The employment of malefactors for the cleaning of harbours was, for the first time, introduced into this country in the year 1776, by stat. 16 Geo. III. c. 43.

* See the Abbé Chappé’s travels in that country. The Abbé had particular reason to remember it. Wanting, for the purpose of some experiment, to have the earth dug, he was complimented with the use of a dozen of these poor prisoners. Having given them some money to purchase liquor, they employed it in making their guard drunk, and then took to flight. — Vol. I. page 149.

* Supra, p. 425.

* Claudian.

* Liv. ii. ch. 27. —Cowardice the mother of cruelty.

Et lupus et turpes instant morientibus ursi

Et quæcunque minor nobilitate fera est.


* See also Appendix, Letter to the French Nation, on Death Punishment.

* Des Delits et des Peines. — Sect. xvi.

Petron. Satyr.

* Zero.

* “Are you not aware that we are subject to one disease more than other men?” said a malefactor upon the rack to his companion, who shrieked from pain. When one observes the courage or brutal insensibility, when in the very act of being turned off, of the greater part of the malefactors that are executed at Newgate, it is impossible not to feel persuaded that they have been accustomed to consider this mode of ending their days as being to them a natural death — as an accident or misfortune, by which they ought no more to be deterred from their profession than soldiers or sailors are from theirs, by the apprehension of bullets or of shipwreck.

There is an evil resulting from the employment of death as a punishment, which may be properly noticed here —It destroys one source of testimonial proof. The archives of crime are in a measure lodged in the bosoms of criminals. At their death, all the recollections which they possess relative to their own crimes and those of others perish. Their death is an act of impunity for all those who might have been detected by their testimony, whilst innocence must continue oppressed, and the right can never be established, because a necessary witness is subtracted.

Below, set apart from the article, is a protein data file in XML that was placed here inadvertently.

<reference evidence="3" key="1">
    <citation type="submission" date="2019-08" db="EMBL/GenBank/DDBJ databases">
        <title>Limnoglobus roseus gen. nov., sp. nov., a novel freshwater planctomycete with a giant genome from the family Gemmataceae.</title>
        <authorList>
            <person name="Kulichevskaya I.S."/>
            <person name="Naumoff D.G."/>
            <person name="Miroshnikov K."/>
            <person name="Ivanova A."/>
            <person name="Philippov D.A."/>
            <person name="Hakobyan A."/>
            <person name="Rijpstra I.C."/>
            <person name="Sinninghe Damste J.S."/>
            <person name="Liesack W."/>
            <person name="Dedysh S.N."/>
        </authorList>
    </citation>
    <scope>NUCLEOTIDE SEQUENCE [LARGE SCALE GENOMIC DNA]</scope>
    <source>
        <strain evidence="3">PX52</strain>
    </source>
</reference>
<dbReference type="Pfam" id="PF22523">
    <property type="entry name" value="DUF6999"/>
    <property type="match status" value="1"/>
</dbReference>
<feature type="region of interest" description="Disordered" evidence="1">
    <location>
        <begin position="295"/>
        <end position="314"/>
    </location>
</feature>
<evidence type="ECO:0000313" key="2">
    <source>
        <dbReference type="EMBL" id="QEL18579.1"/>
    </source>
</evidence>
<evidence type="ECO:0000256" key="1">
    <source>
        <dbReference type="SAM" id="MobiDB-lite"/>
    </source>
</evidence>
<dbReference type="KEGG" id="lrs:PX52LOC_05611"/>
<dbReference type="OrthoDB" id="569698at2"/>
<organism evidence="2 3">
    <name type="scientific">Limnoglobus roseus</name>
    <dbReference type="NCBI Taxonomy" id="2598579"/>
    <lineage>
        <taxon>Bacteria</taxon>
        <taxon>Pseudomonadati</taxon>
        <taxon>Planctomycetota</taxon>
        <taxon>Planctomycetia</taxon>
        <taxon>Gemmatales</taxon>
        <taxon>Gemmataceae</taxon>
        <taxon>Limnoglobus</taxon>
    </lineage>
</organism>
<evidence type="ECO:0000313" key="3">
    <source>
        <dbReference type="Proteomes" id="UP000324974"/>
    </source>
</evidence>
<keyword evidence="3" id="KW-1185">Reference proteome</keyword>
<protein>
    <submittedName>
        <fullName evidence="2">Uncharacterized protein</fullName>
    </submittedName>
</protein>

Whilst a criminal process is going forward, the accomplices of the accused flee and hide themselves. It is an interval of anxiety and tribulation: the sword of justice appears suspended over their heads. When his career is terminated, it is for them an act of jubilee and pardon: they have a new bond of security, and they can walk erect. The fidelity of the deceased is exalted among his companions as a virtue, and received among them for the instruction of their young disciples, with praises for his heroism.

In the confines of a prison, this heroism would be submitted to a more dangerous proof than the interrogatories of the tribunals. Left to himself, separated from his companions, a criminal ceases to possess this feeling of honour which unites him to them. It needs only a moment of repentance to snatch from him those discoveries which he only can make; and without his repentance, what is more natural than a feeling of vengeance against those who caused him to lose his liberty, and who, though equally culpable with himself, yet continue in the enjoyment of liberty! He need only listen to his interest, and purchase, by some useful information, some relaxation of the rigour of his punishment.